South America Calling

Brazil's Southern Soy Sees Asian Rust Pressure

By Alastair Stewart

Southern Brazil is seeing a surge in cases of Asian rust fungus among soybean crops as a result of the heavy rain experienced over the last couple of months.

Some 167 cases of the aggressive fungus have been identified since the season started in September, up from 95 at the same stage last year, according to the Anti-Rust Consortium, a monitoring group set up by government researchers. The southern state of Parana has registered the most cases at 82, up from 24 last year. Next comes the southernmost state of Rio Grande do Sul with 49 cases, up from 21 at the same stage last year.

Rust represents perhaps the biggest single threat to Brazilian soybeans. It causes lesions on the leaves of soybean plants, which impede the formation of the bean and can result in massive yield losses. If left unchecked, the fungus can kill the plant.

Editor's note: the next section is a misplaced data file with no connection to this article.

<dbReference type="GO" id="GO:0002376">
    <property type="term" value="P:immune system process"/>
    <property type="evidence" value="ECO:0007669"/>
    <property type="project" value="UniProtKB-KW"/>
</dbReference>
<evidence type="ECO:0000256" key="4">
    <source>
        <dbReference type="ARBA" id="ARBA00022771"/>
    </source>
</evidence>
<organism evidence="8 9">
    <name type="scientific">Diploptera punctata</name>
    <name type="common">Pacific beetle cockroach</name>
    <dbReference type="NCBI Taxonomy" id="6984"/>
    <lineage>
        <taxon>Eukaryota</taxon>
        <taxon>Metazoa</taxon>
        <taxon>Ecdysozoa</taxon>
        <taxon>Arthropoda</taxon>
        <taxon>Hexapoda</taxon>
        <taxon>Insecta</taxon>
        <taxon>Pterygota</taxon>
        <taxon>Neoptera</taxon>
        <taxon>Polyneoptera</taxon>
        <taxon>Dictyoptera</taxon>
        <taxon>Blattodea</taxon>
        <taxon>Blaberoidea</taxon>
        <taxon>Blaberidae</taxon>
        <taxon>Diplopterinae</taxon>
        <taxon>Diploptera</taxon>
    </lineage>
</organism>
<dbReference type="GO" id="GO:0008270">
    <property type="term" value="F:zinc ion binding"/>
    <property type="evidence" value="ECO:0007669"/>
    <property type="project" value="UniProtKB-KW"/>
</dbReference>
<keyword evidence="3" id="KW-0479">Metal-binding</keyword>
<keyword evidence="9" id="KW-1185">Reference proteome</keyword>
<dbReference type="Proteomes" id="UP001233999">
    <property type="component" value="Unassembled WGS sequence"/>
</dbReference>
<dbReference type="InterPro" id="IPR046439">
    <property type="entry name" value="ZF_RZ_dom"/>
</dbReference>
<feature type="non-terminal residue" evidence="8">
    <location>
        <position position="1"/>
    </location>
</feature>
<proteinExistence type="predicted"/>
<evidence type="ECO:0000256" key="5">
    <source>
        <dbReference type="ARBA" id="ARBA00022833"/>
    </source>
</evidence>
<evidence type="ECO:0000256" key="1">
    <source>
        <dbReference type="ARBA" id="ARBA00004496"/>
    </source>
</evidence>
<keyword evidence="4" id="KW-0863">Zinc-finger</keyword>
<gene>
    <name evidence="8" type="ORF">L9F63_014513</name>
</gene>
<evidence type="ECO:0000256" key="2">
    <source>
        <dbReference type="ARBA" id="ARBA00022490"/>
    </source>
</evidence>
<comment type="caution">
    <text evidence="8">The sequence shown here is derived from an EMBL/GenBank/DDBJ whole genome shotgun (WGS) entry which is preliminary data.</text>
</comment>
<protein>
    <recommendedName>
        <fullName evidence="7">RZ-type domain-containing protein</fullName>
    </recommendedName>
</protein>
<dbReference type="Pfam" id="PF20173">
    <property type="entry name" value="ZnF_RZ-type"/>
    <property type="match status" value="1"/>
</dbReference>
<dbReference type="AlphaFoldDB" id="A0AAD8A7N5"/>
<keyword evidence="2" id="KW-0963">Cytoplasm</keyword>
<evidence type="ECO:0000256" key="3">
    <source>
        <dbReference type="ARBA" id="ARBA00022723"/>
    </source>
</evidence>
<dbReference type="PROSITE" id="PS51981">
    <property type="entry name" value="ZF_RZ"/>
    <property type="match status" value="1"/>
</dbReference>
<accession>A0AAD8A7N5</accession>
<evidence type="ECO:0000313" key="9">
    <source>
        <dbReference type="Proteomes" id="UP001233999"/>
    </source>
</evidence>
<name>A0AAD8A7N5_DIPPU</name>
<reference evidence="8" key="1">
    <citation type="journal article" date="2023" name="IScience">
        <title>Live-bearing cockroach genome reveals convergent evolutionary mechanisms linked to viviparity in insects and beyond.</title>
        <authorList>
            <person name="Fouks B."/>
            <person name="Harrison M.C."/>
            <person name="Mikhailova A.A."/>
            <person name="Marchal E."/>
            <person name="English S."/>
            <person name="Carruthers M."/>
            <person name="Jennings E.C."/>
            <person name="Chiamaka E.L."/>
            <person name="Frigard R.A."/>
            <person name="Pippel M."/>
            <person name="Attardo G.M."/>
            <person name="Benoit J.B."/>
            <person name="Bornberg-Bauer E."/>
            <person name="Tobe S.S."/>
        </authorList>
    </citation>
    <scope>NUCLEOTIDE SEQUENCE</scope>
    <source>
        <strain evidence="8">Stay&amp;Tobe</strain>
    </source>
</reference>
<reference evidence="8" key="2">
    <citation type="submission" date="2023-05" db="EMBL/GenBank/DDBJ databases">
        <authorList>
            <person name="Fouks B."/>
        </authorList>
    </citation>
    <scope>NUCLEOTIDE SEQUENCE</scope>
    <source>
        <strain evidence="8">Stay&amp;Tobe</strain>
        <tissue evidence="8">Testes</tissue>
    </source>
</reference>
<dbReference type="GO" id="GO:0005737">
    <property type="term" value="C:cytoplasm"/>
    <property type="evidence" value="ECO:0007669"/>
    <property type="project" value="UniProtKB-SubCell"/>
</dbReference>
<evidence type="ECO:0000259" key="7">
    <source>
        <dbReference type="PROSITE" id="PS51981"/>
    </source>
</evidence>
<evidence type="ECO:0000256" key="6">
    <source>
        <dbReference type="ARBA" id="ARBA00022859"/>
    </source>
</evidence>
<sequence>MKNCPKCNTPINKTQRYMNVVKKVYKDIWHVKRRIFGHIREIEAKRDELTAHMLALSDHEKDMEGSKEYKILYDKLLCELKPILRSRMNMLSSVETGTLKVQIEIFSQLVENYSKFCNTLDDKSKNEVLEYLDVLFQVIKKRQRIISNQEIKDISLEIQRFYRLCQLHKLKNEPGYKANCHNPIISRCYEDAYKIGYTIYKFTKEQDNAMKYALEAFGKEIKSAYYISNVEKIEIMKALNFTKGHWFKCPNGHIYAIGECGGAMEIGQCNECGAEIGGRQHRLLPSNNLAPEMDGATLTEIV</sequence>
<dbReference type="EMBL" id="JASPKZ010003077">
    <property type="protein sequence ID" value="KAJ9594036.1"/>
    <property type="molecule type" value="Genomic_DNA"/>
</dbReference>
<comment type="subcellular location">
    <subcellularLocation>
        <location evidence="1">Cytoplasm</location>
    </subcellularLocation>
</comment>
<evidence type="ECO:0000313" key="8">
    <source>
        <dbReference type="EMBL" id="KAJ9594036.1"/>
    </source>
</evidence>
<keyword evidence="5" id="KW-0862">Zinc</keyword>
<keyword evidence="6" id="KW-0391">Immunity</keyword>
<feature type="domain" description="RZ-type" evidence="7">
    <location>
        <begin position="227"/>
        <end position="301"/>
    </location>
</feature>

Cases proliferate at the end of the season, when beans are maturing, and so high mid-season levels are a worrying sign.

However, farmers are spraying regularly and the situation remains under control, according to Marcelo Garrido, agronomist at the Parana State Farm Department (DERAL).

The heavy rains in the south have been caused by elevated activity of the El Nino weather phenomenon, which is expected to prevail until March. If that happens, southern growers will have to spend substantial sums on fungicides.

On the plus side, the dry weather in Mato Grosso, the center-west state responsible for a third of output, means there have only five reported cases in the state as we near harvest season.



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